Theatres Are Scared of Experimenting


What do you think of the current state of contemporary drama in Russia? Are there any identifiable trends?

The state of contemporary drama…I think it’s hard to judge right now. What was the state of poetry in Russia in the 1920s? The poets themselves didn’t know at the time, the assessment came later through critics and literary experts. I’d say that things aren’t so bad. Plays are being written and playwrights are developing. To my mind there are more philosophical-based plays, an attempt to illuminate the meaning of modern life and an attempt to show where it is taking us.


In your view, is contemporary drama able to successfully compete with the traditional, classical Russian repertoire?

No, not at all. Theatres are scared of experimenting. People are always going to go and watch Gogol but they won’t send school trips to see Slava Durnenkov or Oleg Bogaev. It’s not an easy issue for them to tackle because it’s outside their comfort zone. Many theatre directors maintain that after Alexander Vampilov (1937 – 1972) there have been no quality plays written. If you ask them which of the contemporary playwrights they have actually read it turns out they haven’t – they just think there aren’t any good writers. Everything you write, they say, is swearing, filth, rubbish….

But there are some directors, some theatre artistic directors, supporters of contemporary Russian theatre who really do read contemporary plays and put them on. But they are few. The rest are scared. They don’t really get it.

They wanted to close down Vladimir Zuev’s play Mamochki in Penza because some government official from Moscow didn’t like it. The actors put up a real fight and got a working group together. So I’d say there is an interest, young directors are keen to put on contemporary plays and it is happening more. Gogol and Chekhov are great but we don’t need that all the time. Directors understand that too.


Where did the idea for your play come from?

It is hard to explain how you get ideas for plays. You’re walking, wandering round town, listening to your MP3 player, meeting your friends, travelling on the bus or the metro and you have some thought or other running round your head, about the fate of some unknown person who you thought up yourself. Then this person becomes like family to you. That is when you sit down and start to write about him.


How difficult is it for a young playwright to see their play performed?

It’s not difficult, in fact it is delightful. It is so wonderful when your text comes alive on the stage and its real people, actors begin to speak. That is also where you see your mistakes, where it drags a bit and which bits work brilliantly. Many playwrights write their plays to have that experience, to be able to hear their text on stage. It is far better than getting published or anything like that. I guess it is like seeing your own child grow up and achieve their goals in life.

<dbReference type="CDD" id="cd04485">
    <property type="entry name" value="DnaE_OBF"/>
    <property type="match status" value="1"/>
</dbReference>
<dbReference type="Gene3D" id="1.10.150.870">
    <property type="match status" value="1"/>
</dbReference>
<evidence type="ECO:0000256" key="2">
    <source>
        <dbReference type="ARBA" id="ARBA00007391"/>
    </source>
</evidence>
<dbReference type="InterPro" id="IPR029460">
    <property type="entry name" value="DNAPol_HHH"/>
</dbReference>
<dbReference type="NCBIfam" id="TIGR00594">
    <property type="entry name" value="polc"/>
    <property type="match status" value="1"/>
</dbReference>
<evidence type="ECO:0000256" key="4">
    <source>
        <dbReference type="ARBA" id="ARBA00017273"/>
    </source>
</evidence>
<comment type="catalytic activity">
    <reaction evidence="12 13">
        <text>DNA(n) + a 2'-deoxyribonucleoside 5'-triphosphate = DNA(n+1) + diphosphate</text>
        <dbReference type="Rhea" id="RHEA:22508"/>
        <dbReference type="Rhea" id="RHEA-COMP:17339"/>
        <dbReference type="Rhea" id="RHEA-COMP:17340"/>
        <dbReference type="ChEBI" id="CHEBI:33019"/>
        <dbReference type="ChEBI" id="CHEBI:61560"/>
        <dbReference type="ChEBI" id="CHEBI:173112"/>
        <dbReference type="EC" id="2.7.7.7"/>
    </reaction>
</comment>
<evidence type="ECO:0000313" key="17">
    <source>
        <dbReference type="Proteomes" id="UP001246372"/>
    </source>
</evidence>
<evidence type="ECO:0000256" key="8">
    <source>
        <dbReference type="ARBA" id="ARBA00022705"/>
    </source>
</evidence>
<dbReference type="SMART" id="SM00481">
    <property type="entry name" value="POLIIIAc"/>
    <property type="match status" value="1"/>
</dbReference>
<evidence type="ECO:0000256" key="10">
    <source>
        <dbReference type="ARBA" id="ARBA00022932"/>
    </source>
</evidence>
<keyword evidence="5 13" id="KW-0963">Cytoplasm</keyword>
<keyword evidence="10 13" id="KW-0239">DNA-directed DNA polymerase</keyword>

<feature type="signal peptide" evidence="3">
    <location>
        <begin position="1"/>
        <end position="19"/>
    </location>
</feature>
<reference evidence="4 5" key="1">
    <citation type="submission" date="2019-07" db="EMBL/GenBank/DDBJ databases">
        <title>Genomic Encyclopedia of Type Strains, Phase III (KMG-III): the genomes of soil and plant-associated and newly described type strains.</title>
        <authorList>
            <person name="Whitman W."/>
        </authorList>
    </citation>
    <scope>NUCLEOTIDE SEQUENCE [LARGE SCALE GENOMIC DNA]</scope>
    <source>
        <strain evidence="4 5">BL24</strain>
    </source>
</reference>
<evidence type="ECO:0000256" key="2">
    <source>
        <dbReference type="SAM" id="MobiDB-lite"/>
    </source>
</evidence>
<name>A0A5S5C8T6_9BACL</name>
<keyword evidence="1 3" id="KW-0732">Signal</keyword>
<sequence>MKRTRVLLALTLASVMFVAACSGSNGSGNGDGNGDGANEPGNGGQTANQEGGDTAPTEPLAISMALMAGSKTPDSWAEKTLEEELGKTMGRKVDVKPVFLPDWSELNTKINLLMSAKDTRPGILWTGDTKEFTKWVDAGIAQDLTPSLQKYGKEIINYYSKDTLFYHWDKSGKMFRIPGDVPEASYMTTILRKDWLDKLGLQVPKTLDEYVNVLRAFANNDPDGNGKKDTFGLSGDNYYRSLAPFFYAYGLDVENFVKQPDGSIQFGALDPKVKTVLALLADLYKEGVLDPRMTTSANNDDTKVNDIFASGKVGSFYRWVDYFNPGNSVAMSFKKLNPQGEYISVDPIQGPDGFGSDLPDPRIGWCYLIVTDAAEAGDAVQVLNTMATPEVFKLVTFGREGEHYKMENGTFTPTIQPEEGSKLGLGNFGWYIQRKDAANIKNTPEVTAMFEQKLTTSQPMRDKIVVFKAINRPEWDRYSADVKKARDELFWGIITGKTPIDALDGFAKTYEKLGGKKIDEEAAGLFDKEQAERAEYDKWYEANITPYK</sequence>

What are you working on at the moment?

Oh, no. I can’t see any reason to talk about it and I don’t want to jinx it. Normally if I tell anyone what I’m writing about then I never finish it. All I’ll say is… I’m working on a play.


What do you think about a festival of contemporary Russian theatre taking place in the UK?

It is really cool that it is happening. What else can I say? If British theatregoers find it interesting then I’m totally for it.


Do you follow the output of British playwrights? Are there any parallels between new British and Russian drama?

I see some similarities between your form of drama and ours – seeking out interesting subjects, looking for the meaning of life and daily living. If we’re talking about European drama as a whole then I’d say English is the closest for me. In Russia at the moment a lot of people are interested in McDonagh. I really like his work too. I’ve seen some brilliant plays of his translated into Russian but the sense you get from them is absolutely Russian even though he is writing about Ireland. It is important that the audience member can watch and say “this is about me”. I like Caryl Churchill as well.

  • About Us

    Sputnik is a British theatre company dedicated to sourcing, translating and producing new Russian drama for British audiences.

    There are several strands to Sputnik's work including:
    - producing new Russian plays in the UK
    - programming and organising the Russian Theatre Festival in London
    - developing Russian playwriting through commissions and exchanges
    - outreach work bringing drama to disadvantaged young people
    - cultural events with Russian literature and music

    Why Russia?
    Russia has a history of theatrical innovation. Russian playwrights have played a significant role in shaping modern European theatre.

    Contemporary playwriting in Russia has been going through an important and innovative period since 1991 with a prolific output by predominantly young dramatists.

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